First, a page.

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Conclusion: Bugcrowd, Hivint, Kasada, and Secure Code Warrior each has a proven capability to address an important aspect of the cyber defences of Australian organisations. The Australian Cyber Security Strategy, launched in April 2016, advocates the promotion of local capabilities where Australia can build globally competitive solutions. These four ...
Section: Content | Category: Security Leadership | Date: Sunday, 01 January 2017 | Hits: 563
Conclusion: There are two compelling information security reasons for creating a sense of purpose and ownership within an organisation. The first is that a sense of purpose and ownership will empower staff so that they move from responding to basic security hygiene matters, towards pre-empting issues. The second reason is so that organisations look ...
Section: Content | Category: Sourcing & Staffing | Date: Saturday, 03 October 2015 | Hits: 293
Conclusion: Organisations that do not treat information security risks seriously could pay a heavy price if a major incident occurs and they are unprepared to deal with it. Observations: In the last ten years the degree of interconnectedness through the Internet of organisations, their suppliers and customers and government, has increased dramatically. ...
Section: Content | Category: Security Leadership | Date: Wednesday, 28 July 2004 | Hits: 517
Conclusion:The latest Verizon Data Breach Investigation report (2011) continues many of the themes drawn out since its first publication in 2008. However, the DBIR is not a best practice guide on how to secure organisational data; it is an aggregation of cases where organisations failed to secure theirs. Consequently, the DBIR should be viewed as a ...
Section: Content | Category: Security Leadership | Date: Thursday, 26 May 2011 | Hits: 913
Conclusion: Security professionals are valuable not only for what they know, but also for how they think. However, this style of thinking can often result in them being alienated for “being too negative”. An alienated security professional is a waste of resources, so CIOs should adopt DeBono’s Six Thinking Hats, a thinking exercise based on role-play, ...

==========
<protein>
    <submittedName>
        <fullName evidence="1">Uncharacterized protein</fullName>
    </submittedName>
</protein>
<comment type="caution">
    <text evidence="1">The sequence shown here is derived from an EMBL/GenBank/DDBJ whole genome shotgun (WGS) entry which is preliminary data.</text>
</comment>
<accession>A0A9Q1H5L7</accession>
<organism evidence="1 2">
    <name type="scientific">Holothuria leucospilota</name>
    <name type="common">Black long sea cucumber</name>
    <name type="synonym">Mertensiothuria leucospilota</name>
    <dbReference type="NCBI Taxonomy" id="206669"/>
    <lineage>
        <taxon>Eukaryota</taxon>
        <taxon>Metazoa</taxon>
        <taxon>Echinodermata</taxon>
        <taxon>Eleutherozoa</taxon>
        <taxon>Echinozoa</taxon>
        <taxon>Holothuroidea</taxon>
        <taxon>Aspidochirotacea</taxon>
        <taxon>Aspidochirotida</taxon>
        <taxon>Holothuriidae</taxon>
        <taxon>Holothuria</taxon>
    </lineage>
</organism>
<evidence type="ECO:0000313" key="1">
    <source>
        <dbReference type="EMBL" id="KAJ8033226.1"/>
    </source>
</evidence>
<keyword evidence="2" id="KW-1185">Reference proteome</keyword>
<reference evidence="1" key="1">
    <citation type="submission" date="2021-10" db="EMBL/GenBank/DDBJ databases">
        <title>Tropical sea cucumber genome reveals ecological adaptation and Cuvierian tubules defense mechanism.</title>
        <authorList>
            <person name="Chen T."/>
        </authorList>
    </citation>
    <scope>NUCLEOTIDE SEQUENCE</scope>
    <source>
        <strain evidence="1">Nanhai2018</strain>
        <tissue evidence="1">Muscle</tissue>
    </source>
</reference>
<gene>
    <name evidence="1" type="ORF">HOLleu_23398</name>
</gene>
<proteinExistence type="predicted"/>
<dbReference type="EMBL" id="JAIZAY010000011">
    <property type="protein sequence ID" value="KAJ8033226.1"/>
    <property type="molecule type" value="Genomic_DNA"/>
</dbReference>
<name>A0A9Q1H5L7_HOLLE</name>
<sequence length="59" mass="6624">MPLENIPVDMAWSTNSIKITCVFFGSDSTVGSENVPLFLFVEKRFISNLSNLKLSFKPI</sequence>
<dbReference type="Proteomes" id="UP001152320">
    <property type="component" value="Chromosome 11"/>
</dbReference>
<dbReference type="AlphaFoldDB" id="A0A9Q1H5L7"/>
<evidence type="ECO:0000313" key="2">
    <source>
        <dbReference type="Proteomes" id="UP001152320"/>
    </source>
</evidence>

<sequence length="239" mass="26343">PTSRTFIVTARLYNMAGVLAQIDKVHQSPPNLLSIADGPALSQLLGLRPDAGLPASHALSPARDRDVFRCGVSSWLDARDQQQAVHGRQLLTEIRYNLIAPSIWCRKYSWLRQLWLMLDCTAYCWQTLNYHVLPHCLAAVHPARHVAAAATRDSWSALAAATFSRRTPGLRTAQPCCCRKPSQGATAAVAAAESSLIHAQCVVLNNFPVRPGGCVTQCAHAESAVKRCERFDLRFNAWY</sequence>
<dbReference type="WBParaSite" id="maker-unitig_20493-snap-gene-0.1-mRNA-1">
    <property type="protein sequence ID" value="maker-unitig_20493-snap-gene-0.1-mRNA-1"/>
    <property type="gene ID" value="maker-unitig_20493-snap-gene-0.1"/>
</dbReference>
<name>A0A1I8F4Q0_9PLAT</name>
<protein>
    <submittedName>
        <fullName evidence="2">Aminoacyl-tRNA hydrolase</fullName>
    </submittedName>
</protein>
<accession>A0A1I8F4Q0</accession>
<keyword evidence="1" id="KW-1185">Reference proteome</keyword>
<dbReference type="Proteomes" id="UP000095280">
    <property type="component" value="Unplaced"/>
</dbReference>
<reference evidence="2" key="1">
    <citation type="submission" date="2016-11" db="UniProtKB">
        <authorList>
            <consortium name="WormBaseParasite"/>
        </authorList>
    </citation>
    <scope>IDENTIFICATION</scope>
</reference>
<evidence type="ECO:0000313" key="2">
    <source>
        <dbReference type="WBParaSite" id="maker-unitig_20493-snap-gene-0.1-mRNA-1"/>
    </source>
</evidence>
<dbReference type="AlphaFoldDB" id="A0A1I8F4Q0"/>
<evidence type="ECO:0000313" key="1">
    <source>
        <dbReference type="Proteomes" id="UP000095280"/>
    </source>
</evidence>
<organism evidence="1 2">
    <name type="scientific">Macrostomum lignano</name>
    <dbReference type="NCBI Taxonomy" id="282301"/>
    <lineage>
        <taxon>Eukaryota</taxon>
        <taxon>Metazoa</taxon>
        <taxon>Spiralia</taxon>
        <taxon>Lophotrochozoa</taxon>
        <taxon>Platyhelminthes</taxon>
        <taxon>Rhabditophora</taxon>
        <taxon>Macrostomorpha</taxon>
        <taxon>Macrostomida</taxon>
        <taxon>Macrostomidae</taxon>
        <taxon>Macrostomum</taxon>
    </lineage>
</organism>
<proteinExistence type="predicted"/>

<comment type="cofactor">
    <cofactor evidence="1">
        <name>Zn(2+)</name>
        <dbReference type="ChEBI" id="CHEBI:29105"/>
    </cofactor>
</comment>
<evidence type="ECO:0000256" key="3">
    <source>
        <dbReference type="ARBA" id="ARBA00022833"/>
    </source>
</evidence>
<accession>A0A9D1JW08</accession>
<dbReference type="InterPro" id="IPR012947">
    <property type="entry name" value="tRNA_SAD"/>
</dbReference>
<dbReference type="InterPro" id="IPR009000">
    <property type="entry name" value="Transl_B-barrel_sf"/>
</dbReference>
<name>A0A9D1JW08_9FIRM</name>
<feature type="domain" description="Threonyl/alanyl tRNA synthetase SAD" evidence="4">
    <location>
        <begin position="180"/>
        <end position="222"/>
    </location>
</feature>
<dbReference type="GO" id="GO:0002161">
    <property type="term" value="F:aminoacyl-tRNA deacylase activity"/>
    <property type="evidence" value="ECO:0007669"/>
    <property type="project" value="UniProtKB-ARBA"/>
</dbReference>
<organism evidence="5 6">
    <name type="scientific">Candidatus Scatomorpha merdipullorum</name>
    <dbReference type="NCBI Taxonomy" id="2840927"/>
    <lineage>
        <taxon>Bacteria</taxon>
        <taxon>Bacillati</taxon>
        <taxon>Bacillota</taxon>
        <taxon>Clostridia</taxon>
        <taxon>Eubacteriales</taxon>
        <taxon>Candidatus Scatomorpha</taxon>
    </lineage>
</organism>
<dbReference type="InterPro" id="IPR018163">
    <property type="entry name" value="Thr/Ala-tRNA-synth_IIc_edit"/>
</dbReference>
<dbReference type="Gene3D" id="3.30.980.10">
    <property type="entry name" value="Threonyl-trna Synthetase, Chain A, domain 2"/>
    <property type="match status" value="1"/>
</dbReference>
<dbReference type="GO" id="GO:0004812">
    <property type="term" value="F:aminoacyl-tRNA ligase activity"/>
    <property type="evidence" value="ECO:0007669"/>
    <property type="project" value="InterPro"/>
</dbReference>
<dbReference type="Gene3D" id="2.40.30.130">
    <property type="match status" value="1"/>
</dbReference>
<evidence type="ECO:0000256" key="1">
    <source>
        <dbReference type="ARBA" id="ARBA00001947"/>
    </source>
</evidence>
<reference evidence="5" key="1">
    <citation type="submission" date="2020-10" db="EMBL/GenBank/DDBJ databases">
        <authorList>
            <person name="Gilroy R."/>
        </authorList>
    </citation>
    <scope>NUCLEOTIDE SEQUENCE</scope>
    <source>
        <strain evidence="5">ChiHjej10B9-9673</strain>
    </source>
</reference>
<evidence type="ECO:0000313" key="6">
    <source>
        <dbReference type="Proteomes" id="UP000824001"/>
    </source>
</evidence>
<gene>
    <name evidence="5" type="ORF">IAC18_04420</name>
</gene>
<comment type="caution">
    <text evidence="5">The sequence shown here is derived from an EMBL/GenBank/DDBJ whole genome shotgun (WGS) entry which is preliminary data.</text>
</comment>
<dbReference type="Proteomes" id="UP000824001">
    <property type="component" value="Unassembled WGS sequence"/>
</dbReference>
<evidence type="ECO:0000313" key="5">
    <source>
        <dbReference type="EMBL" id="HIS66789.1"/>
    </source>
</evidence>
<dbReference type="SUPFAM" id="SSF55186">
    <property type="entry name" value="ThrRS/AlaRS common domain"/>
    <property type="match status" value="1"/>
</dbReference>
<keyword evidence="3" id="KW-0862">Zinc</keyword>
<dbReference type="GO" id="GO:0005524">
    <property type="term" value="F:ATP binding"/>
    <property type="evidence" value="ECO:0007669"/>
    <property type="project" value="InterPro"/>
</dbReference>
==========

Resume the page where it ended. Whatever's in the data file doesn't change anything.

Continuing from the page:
Section: Content | Category: Security Leadership | Date: Thursday, 24 June 2010 | Hits: 666
Conclusion: Despite the vendor and media hype around malware threats to the hypervisor, the biggest risk to IT departments from virtualisation is insufficient procedural controls. The risk stems from virtual machines being poorly managed, growing in number, and the consequent haemorrhage of money to support them. Virtual machines should be processed ...
Section: Content | Category: Security Leadership | Date: Thursday, 29 January 2009 | Hits: 570
Like any other sourcing transaction, relationships with Managed Security Service Providers (‘MSSPs’) that provide information security must be rationalised and planned by customers. Information security is an area of growing concern, but must be fully understood before a decision can be made regarding the approach an organisation will take to protect ...
Section: Content | Category: Sourcing & Staffing | Date: Friday, 28 November 2003 | Hits: 346
Conclusion: Non-IT executives are often reported as being concerned about the prospect of a cyber incident, but as security is not their area of expertise, responsibility for mitigation and preparation is often devolved to IT. This is a mistake, because as much as lack of any security could be devastating, applying the wrong controls to an organisation ...
Section: Content | Category: Governance & Planning | Date: Wednesday, 02 September 2015 | Hits: 505
Conclusion: Dedicated IT security people are too expensive for SMB organisations. The market trend is towards outsourcing security tasks, and the SMB market must embrace this. Large organisations (500+ people) should make internal security people the managers of internal security programs, and managers of the relationship with managed security service ...
Section: Content | Category: Security Leadership | Date: Saturday, 28 April 2007 | Hits: 504
Conclusion: Every technology trend in the financial services sector (principally BYOD, changes in cybercrime, cloud, and DLP) has an aspect of identity and access management. IBRS research on the identity management market in Australia has found that there is a very small resource pool of sufficiently skilled practitioners. This means that the financial ...
Section: Content | Category: Security Leadership | Date: Saturday, 23 June 2012 | Hits: 835